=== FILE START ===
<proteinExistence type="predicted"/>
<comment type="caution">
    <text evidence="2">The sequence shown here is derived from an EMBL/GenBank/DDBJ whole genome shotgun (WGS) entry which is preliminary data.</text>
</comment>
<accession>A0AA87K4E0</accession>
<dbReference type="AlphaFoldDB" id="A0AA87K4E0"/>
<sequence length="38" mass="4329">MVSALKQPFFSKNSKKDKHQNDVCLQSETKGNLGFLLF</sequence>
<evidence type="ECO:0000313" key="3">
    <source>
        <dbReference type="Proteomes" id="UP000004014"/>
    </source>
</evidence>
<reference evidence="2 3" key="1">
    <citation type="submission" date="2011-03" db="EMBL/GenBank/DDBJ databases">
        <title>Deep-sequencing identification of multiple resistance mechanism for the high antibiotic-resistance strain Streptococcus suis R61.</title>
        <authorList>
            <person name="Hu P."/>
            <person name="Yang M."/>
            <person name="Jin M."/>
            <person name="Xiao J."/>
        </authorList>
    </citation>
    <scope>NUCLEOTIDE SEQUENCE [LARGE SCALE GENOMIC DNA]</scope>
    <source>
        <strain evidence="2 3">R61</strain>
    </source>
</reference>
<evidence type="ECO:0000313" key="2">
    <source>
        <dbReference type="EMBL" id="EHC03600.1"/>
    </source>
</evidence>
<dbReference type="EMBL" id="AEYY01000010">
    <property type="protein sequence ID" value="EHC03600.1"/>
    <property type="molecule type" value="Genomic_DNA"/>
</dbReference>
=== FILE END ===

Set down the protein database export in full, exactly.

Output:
<proteinExistence type="predicted"/>
<comment type="caution">
    <text evidence="2">The sequence shown here is derived from an EMBL/GenBank/DDBJ whole genome shotgun (WGS) entry which is preliminary data.</text>
</comment>
<accession>A0AA87K4E0</accession>
<dbReference type="AlphaFoldDB" id="A0AA87K4E0"/>
<sequence length="38" mass="4329">MVSALKQPFFSKNSKKDKHQNDVCLQSETKGNLGFLLF</sequence>
<evidence type="ECO:0000313" key="3">
    <source>
        <dbReference type="Proteomes" id="UP000004014"/>
    </source>
</evidence>
<reference evidence="2 3" key="1">
    <citation type="submission" date="2011-03" db="EMBL/GenBank/DDBJ databases">
        <title>Deep-sequencing identification of multiple resistance mechanism for the high antibiotic-resistance strain Streptococcus suis R61.</title>
        <authorList>
            <person name="Hu P."/>
            <person name="Yang M."/>
            <person name="Jin M."/>
            <person name="Xiao J."/>
        </authorList>
    </citation>
    <scope>NUCLEOTIDE SEQUENCE [LARGE SCALE GENOMIC DNA]</scope>
    <source>
        <strain evidence="2 3">R61</strain>
    </source>
</reference>
<evidence type="ECO:0000313" key="2">
    <source>
        <dbReference type="EMBL" id="EHC03600.1"/>
    </source>
</evidence>
<dbReference type="EMBL" id="AEYY01000010">
    <property type="protein sequence ID" value="EHC03600.1"/>
    <property type="molecule type" value="Genomic_DNA"/>
</dbReference>